Researchers have found five new species of armored spiders lurking deep in the darkness of limestone caves in southern China.
The family of armored spiders (Tetrablemmidae) -- named such because the complex pattern of the plates covering their abdomen look like body armor -- are small to medium-sized and mostly collected from leaf litter and soil in the humid tropics and subtropical regions. Like these new cave-dwelling ones, the soil inhabitants show adaptations to living in the darkness: mainly, the loss of eyes. Two of these new spiders, for example, have only four eyes. Most spiders have eight.
The number of Tetrablemmidae spiders, if you’re keeping count, is 144 species. Two of the new spiders belong to the genus Singaporemma, two belong to genus Tetrablemma, and one is in a whole new genus, Sinamma, derived from “sina” for China. Shuqiang Li from the Chinese Academy of Sciences and colleagues based their decisions on the female spiders’ genitalia and the male spiders’ palp (a mouthpiece used to transfer sperm to females), along with various measurements of their carapace (outer shell) and legs.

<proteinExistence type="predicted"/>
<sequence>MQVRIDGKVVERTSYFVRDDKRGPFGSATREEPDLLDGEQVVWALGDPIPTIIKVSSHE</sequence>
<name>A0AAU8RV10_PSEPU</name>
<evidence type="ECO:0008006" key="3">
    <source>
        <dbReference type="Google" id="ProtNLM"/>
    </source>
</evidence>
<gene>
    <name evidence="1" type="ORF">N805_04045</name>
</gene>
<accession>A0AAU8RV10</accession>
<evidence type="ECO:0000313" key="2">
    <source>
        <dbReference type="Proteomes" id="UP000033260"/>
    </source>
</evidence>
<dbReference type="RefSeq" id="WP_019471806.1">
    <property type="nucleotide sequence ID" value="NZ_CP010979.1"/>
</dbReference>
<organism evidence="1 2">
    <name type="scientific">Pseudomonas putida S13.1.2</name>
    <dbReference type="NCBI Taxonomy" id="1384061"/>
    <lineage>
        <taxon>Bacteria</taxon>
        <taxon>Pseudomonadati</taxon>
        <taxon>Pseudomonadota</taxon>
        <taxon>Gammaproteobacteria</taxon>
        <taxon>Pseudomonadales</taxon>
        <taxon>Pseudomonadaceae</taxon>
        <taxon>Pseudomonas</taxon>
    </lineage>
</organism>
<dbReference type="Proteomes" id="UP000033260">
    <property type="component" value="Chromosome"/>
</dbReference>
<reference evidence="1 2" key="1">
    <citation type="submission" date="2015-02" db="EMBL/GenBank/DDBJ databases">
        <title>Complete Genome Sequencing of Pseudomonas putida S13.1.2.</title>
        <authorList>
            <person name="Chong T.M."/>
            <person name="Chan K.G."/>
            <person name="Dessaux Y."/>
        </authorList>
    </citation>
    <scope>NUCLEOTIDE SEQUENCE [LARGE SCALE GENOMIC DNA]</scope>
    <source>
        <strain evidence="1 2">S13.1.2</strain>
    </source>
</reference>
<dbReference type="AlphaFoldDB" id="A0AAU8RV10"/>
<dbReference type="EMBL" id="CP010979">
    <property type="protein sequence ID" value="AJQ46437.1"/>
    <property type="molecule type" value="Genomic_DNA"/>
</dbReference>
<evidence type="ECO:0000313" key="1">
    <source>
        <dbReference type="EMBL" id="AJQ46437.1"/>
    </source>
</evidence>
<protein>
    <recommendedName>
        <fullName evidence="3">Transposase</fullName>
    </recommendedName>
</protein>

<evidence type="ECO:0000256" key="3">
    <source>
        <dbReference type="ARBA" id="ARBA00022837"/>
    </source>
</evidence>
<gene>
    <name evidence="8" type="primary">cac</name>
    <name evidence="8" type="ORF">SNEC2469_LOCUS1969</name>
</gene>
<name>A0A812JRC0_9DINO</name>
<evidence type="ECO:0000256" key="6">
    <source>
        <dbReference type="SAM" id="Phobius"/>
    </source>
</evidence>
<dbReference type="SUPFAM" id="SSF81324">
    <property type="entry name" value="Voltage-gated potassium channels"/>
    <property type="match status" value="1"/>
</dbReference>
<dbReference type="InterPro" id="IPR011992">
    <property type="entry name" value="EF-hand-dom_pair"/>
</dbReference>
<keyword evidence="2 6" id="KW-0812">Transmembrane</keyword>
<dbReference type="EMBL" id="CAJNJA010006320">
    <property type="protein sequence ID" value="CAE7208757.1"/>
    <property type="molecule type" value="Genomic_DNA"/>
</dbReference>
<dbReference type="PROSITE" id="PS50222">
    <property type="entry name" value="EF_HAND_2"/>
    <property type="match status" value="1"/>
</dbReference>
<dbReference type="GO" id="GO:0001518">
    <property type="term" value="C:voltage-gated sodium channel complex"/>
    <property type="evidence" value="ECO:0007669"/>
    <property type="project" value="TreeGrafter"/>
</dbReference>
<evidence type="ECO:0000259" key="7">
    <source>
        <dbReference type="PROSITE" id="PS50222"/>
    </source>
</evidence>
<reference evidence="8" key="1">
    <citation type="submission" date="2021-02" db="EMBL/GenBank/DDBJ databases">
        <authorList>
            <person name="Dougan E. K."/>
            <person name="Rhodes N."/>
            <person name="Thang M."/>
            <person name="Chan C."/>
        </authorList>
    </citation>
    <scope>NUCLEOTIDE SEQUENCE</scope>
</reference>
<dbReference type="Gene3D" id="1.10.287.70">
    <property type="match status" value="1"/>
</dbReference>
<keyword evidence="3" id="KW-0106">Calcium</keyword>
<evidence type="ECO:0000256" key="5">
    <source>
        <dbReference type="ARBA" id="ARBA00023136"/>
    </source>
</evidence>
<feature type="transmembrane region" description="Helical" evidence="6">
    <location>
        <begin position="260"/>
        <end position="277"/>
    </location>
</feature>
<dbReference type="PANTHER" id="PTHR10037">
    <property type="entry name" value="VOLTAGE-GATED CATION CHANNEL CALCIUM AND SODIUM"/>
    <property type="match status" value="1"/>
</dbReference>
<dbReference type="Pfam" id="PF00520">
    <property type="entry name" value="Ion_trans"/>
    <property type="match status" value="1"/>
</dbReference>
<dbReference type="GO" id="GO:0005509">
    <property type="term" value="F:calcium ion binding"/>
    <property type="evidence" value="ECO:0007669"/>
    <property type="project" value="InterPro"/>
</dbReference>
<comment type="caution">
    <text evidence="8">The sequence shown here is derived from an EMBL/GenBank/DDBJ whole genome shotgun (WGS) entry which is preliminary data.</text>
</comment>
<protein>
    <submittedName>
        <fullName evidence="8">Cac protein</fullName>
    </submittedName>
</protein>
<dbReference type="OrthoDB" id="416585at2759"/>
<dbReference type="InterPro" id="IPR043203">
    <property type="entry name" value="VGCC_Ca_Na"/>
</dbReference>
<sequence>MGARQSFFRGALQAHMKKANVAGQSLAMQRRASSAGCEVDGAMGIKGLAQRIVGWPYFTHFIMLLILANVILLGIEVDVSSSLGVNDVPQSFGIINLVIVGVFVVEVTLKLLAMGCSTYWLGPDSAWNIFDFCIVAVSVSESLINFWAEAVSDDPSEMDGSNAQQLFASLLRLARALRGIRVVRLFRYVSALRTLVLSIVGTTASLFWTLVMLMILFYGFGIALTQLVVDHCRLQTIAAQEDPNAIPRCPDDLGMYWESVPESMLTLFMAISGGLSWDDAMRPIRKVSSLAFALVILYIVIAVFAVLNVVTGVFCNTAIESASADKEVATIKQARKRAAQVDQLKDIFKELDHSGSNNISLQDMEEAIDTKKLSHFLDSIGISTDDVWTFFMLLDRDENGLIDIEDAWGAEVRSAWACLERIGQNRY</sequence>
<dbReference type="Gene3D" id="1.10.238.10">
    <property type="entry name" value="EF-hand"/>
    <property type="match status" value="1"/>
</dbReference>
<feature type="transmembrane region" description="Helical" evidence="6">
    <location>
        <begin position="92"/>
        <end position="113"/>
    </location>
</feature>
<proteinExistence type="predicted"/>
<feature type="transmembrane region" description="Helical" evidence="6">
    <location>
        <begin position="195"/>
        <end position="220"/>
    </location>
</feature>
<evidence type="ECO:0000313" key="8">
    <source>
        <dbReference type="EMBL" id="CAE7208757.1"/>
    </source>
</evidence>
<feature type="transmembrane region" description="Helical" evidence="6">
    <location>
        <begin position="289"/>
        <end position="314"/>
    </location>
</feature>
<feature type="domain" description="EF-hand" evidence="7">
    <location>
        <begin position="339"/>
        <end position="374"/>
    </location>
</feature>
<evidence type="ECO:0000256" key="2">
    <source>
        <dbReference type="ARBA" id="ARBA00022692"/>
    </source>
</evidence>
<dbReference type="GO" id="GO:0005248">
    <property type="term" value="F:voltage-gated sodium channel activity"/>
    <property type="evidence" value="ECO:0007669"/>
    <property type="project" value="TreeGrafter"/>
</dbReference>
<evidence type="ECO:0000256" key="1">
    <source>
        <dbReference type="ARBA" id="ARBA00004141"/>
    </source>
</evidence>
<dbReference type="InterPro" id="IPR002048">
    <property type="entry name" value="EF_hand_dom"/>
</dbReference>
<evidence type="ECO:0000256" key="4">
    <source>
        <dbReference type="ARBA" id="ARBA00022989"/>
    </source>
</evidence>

They were all collected from the South China Karst, a protected UNESCO World Heritage Site and spans the provinces of Guangxi, Guizhou, and Yunnan. Li and colleagues have explored 2,000 of those biodiversity-rich caves and reported several hundred new species. That brings China’s spider species count to 4,300 from 2,300 in the last decade.
The findings were published in Zookeys this week.
Images: Sinamma oxycera male (A,B) and female (C,D) from Shuqiang Li via CC-BY 4.0